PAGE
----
”Ouch!”, I had to utter.
A nerve-breaking rattle goes through the car, as my driver crosses a big bump on the dusty bush-road in western Burkina Faso. As we are blazing through the bush, I thought I would try and give you, my dear reader, a bit of an insight into the changes of the seasons and as a result of that also the changes in living conditions for man and beast alike here in West Africa.
The rainy season has come and gone, so one can once again observe amazing changes in the landscape. From a bleak, extremely dry and reddish brown savannah with scattered trees with small and pale leaves the entire scenery changes in a matter of weeks if not days when the rain comes, and as soon as the rains cease the transformation to a desolate moon-like world begins again.
Down here it’s completely dry from late October until May/June where the big rains begin in earnest. April/May/June is also the worst period to be down here – so I’m quite thankful that the shea season is peaking in the period from mid-July until late January. The month of May is marked by huge dust storms, daily temperatures in the vicinity of 53-54 degrees Celsius and a complete lack of humidity that dries out your sinuses in a matter of minutes. When one gets out of the car, the brain ceases to work after about 2 minutes under those conditions…
Then, when the rains finally arrive, the entire landscape seems to come to life simultaneously. Everything grows, sprouts and blossoms and the open, barren view changes to a green wall of 8 feet tall grasses and plants enclosing the road completely. The bush is nothing short of beautiful when it is literally bursting with life and growth. The month of August presents any visitor with spectacular green views and pleasant day-time temperatures in the high twenties/low thirties with frequent rains to keep the dust down.
August represents the perfect climate if it hadn’t been for the numerous mosquitoes being hatched everywhere in this period. The deaths and illnesses that are brought on by these malaria-carriers defies belief – and during the months of September to November companies and hotels etc. struggle to keep their staff at work because of the many malaria attacks their employees have to stomach. A good friend of mine working at the hotel I normally stay at in Bobo-Dioulasso lost his sister-in-law the day before yesterday. In the morning she was fine – in the late evening she died leaving her husband and 3 small children… Malaria is not a thing to be taken lightly – although so very little is being done to control it compared to what we do to find a cure against AIDS… - but, as we all now – its only AIDS that white people have to worry about so why bother with the malaria?!? To be fair, quite a few efforts are now underway – focusing especially on handing out inexpensive nets to sleep under – and these efforts have been tremendously successful. What bothers me is that it has taken us so long to do this…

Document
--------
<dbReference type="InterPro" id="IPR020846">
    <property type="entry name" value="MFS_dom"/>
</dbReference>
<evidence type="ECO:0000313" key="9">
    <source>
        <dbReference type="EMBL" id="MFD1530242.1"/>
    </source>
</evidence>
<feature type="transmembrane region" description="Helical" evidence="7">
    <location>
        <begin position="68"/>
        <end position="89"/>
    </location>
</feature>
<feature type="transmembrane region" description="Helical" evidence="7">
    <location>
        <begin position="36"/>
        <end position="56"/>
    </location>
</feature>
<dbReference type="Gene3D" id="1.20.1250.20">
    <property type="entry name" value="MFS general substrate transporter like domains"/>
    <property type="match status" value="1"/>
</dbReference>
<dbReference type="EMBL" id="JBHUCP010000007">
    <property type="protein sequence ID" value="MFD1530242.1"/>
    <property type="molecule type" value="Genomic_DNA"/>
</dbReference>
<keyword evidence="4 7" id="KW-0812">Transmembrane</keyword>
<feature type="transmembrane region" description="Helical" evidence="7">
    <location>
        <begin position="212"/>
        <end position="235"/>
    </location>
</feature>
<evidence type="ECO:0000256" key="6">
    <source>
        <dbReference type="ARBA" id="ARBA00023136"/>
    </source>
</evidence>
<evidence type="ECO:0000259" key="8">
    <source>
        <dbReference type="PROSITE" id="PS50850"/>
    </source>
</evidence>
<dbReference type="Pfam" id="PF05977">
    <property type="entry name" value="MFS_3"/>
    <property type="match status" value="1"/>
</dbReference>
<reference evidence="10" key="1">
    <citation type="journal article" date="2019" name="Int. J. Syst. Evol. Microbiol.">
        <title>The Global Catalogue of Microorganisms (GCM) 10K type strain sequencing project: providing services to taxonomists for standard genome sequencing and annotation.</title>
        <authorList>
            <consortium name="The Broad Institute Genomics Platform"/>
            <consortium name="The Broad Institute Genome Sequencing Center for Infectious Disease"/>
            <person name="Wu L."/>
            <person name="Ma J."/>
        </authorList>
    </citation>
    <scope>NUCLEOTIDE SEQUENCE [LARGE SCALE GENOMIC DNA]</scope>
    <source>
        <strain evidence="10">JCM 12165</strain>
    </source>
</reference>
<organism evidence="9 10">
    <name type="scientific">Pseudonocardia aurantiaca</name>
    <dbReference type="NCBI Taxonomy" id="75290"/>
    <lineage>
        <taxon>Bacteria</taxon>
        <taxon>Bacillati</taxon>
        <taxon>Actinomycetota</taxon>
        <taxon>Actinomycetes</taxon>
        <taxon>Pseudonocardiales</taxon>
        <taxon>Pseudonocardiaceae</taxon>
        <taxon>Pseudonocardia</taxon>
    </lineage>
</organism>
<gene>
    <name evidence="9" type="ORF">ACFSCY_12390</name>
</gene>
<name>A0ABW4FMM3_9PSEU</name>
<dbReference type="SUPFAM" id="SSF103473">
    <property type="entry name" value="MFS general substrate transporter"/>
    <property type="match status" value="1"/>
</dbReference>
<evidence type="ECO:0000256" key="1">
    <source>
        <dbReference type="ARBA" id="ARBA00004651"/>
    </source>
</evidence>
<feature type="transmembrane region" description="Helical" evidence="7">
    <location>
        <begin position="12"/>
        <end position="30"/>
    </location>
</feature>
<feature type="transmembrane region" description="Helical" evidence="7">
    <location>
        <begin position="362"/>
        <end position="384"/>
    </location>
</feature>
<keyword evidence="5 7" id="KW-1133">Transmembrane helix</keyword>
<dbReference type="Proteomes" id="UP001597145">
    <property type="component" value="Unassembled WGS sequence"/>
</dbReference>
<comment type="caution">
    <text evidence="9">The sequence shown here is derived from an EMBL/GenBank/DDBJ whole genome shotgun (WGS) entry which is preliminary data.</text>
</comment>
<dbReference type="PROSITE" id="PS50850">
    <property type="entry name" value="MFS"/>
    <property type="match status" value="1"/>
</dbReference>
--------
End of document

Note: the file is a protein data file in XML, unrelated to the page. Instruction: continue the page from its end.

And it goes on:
Now, in late October, the climate now changes once again. The last rains are short and infrequent and slowly all of the green colours of the bush grow pale, brown and grey. The locals start to burn the bush during the coming weeks and months – for hunting and farming purposes, I guess. A lot of effort is being put in to educate the local farmers not to do this, but as it is with all change down here a change of mentality is slow if not impossible to facilitate. Now, over the coming months, the landscape will slowly turn to the characteristic brownish-red, and all the lakes and quite a few of the smaller rivers dries up. In a few months time there are only a very few watering holes available for both livestock and wild animals, so one can get lucky and see herds of elephants drinking in one of the permanent lakes close by the roadside in the dry season where they cannot find water anywhere else.
As the grasses disappear so does the nutrition for the livestock, so cattle, sheep and goats start to loose weight. When the rains finally come, there is not much left except walking skeletons – and the same goes for a lot of the farmers and their families. People loose a lot of weigh when the food supply is nearly depleted. Particularly in July where the farmers await the maturing of the newly planted crops of especially corn and millet, life is hard. This period is normally called the ‘month of hunger’ by the Africans. The local variations of cattle have even developed a camel-like hump on their backs, which they use to build up a fat reserve during the time where the food is plentiful. At the end of June, that hump is completely deflated and it hangs down on the side of the animals like an empty balloon.
So - even though this time of year is good for the Burkinabé – the climate is pleasant, the food is plentiful – it also marks the beginning of a very long period of drought and dwindling food supplies. Once can understand why a lot of the local festivals, dances and masks are performed and made in the honour of the coming of the rains. The coming of the rain is essential to everyone here, and mere variations in the timing of the arrival of the first rains can mean the difference between life and death in West Africa.
“PANG!” A great bang once again shakes the car as we return to the main tarmac road and the driver speeds up to his standard leisurely pace of 120-140 km/h on our way to the Burkinabé capital, Ouagadougou, where my flight awaits me tonight. I ponder a bit about how lucky I am, having the possibility to return in a matter of hours to a Danish winter climate and our super-modern and equally rich country. If nothing else, travels in Africa offers one perspectives and appreciation for what we have in Scandinavia…